Month: August 2014

Trauma and Your Brain

Not too long ago, I wrote about how I worked on my triggers.(*) This is a more detailed discussion of how and why trauma affects a person the way it does, including creating triggers.


Evolutionary Transcendence

It never fails to surprise me how often people suffering from Post Traumatic Stress Disorder wait endlessly for the right tools for healing while no one provides them.

PTSD woman

But I guess I shouldn’t be surprised. In my own experience (I’ve had about 8 solid years of therapy in my life – that’s a lot of therapists!), there are many therapists who believe that in order to help someone heal, all you need to do is be a good listener.

I say that’s hogwash!

What I know from almost 2 decades of work as a therapist is that when someone finally comes to therapy, they have already exhausted other options. That is, they’ve talked to plenty of “good listeners” and found that having someone listen simply isn’t enough!

I have found this to be especially true in my work assisting with the healing of trauma. Victims and survivors of domestic abuse…

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Cartoon roundup: the Robin Williams edition

It’s been awhile since I’ve done a cartoon roundup, so I thought this would be a good time for one.  I have always been a fan of the single-panel cartoon as an art form in its ability to capture a wide variety of topics from the silly to the serious, and I happened upon some really good ones memorializing Robin Williams –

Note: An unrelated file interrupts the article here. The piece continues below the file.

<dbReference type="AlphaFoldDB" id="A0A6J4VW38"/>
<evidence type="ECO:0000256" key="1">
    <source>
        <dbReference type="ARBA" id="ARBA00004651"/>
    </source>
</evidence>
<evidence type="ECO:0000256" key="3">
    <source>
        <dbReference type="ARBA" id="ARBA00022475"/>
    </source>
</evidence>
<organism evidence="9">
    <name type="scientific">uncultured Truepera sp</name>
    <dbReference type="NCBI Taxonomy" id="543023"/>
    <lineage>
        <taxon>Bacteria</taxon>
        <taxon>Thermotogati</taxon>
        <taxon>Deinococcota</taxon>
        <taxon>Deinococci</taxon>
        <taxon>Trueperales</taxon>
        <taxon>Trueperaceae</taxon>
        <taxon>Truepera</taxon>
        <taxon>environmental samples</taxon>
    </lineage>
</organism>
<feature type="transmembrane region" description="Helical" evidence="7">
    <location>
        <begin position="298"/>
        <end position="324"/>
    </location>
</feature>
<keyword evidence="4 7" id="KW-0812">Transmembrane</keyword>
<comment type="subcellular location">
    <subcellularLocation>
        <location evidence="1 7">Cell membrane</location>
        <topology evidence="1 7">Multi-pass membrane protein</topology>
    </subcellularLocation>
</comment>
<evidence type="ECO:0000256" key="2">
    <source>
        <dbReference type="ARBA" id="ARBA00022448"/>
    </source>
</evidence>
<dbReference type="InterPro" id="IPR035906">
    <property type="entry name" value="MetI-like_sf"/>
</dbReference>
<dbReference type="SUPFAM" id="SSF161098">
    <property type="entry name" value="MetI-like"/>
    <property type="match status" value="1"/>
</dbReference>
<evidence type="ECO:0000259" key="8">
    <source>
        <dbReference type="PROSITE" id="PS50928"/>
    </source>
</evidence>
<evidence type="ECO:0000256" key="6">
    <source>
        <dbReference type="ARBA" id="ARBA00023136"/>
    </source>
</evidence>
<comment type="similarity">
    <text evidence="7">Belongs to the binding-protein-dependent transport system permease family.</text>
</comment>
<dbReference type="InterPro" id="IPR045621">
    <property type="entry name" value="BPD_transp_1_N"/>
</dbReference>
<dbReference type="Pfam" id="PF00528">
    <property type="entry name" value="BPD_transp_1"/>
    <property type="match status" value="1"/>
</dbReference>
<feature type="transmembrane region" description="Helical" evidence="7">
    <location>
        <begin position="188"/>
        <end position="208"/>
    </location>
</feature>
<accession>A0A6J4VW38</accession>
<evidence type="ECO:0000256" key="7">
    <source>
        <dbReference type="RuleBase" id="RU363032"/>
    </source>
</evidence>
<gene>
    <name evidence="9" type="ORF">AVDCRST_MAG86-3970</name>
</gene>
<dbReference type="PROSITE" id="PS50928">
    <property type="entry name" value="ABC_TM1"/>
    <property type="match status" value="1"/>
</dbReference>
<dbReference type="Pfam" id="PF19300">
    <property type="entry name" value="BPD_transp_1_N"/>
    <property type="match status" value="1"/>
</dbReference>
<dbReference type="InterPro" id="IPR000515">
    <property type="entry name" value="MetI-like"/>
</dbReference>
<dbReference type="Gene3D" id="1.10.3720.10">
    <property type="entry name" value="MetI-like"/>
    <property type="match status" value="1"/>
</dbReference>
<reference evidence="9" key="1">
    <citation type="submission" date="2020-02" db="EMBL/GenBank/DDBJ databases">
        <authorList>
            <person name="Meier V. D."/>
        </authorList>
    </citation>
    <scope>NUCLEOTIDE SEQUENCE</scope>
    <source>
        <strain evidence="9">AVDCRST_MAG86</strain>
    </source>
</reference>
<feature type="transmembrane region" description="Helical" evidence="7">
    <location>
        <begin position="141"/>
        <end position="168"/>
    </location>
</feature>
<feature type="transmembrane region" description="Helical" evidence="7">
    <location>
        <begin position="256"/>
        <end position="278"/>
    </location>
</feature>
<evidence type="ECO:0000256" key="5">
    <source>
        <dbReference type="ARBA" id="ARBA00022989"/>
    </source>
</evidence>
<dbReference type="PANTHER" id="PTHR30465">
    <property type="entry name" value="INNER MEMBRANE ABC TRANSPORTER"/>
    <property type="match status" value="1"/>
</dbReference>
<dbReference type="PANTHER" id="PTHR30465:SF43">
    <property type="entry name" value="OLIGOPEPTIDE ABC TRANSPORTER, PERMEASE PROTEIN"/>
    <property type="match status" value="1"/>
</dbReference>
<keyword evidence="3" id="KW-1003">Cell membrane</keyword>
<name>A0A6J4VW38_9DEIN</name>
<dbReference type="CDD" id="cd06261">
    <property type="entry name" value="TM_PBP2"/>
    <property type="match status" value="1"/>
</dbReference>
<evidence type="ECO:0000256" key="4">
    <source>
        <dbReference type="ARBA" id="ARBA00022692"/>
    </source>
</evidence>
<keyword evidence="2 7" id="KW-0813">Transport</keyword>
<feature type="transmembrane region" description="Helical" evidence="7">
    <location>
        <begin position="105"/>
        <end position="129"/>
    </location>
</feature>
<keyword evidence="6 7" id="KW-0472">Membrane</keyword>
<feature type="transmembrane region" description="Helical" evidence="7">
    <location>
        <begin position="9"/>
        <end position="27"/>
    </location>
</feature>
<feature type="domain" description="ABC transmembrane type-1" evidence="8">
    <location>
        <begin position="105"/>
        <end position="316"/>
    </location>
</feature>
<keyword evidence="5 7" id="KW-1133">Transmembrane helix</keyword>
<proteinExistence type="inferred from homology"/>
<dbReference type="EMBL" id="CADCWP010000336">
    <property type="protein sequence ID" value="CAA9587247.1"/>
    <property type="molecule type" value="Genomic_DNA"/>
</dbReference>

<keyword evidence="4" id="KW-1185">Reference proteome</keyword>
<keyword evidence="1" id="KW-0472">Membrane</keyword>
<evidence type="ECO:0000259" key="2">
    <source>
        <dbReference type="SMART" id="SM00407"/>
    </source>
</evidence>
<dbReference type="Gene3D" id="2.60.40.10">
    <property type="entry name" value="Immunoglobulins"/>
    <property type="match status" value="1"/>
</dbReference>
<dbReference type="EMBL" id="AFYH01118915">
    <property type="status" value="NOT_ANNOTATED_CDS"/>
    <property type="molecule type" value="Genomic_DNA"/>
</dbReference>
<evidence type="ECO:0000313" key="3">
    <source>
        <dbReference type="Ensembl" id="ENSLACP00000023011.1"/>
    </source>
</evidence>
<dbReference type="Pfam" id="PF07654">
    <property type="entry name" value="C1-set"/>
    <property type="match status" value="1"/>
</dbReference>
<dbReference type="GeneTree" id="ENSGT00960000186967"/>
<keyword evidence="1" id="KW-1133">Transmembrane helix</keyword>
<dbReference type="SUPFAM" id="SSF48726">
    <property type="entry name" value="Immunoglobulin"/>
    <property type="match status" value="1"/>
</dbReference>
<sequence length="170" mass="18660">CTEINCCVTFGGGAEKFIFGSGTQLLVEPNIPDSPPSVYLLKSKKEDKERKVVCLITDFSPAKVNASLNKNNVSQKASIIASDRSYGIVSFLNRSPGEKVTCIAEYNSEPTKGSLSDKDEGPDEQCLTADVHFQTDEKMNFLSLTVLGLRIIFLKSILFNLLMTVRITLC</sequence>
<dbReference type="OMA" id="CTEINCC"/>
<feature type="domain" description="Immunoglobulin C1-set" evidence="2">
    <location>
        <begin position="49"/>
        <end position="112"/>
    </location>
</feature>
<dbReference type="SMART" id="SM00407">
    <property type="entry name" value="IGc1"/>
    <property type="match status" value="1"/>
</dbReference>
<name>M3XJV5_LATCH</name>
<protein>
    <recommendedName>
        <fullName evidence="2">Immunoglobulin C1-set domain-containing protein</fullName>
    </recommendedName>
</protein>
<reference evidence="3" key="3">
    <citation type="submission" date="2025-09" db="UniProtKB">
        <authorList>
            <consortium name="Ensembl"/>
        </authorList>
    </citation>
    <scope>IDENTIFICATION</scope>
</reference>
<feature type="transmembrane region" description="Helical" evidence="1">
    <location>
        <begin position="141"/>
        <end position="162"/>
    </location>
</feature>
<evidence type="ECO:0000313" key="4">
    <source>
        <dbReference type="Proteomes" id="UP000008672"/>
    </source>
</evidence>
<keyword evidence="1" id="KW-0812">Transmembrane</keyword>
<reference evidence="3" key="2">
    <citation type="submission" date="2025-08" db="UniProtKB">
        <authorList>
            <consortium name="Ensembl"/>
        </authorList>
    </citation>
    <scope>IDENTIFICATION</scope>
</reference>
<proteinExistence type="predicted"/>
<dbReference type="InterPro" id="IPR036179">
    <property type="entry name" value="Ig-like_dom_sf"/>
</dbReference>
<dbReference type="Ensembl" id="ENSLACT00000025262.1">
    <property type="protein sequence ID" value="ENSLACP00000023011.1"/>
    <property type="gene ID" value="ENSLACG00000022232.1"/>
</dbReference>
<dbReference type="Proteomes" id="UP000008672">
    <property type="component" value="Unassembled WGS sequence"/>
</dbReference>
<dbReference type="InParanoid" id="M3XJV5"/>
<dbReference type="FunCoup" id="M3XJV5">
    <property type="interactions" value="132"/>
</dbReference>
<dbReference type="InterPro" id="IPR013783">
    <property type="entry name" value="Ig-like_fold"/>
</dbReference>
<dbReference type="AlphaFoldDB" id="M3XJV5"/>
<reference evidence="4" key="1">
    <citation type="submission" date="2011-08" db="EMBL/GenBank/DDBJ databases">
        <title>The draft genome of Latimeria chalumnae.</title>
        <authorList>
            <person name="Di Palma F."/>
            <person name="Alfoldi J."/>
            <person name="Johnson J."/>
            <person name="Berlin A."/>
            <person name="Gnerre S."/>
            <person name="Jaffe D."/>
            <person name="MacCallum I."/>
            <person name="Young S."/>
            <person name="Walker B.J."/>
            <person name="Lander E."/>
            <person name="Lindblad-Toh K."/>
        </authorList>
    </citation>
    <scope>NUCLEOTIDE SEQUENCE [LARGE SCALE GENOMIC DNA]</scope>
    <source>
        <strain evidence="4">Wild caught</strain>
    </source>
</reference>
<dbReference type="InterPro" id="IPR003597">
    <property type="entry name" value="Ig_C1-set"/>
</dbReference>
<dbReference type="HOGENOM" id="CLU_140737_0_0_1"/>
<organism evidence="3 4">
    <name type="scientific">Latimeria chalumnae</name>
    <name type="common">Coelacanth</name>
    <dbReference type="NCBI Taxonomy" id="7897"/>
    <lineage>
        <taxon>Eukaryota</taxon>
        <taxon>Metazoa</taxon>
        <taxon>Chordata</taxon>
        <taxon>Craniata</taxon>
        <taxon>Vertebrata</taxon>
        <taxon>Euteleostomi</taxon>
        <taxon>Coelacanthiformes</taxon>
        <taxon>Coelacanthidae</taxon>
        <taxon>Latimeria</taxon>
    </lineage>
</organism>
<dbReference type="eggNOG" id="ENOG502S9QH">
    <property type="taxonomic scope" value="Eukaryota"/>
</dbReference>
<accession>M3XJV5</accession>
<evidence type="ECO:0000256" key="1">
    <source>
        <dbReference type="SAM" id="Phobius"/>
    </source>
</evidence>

A nice look back at some of his more well-known contributions, with the poignant double meaning of the phrase, “we laughed ’til we cried.”


… and a slightly more cynical observation.

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I saw many versions of the iconic comedy / tragedy masks, but most of them were a take on the tragedy of his depression behind the mask of the funny guy.  First of all, I don’t think his condition (or anyone’s condition, really) is that simple.  Second, that’s such a trite, insensitive analysis to reach for.  If you’re going to take the time to draw a memorial cartoon, either show me something in a new light or make it simple and sweet.  Like this cartoon above – simple and sweet.


I was ten years old when Aladdin was released and immediately became the most culturally significant Disney movie of ALL TIME …. at least, to my ten-year-old self it seemed that way.  Robin Williams defined a part of my childhood and I didn’t even know it until years later.  And that’s why I love this one – it speaks so well to those of us who first encountered him as the Genie and who will forever remember him in that role.

In closing, to switch gears for a bit, here is a heart-warming video of Robin Williams meeting Koko, the gorilla that was able to communicate in sign language.  And here are, in Ms. Perry’s words, “thoughtful and gracious posts” on suicide and mental illness.

Thoughts and prayers for both his soul and his family that he left behind.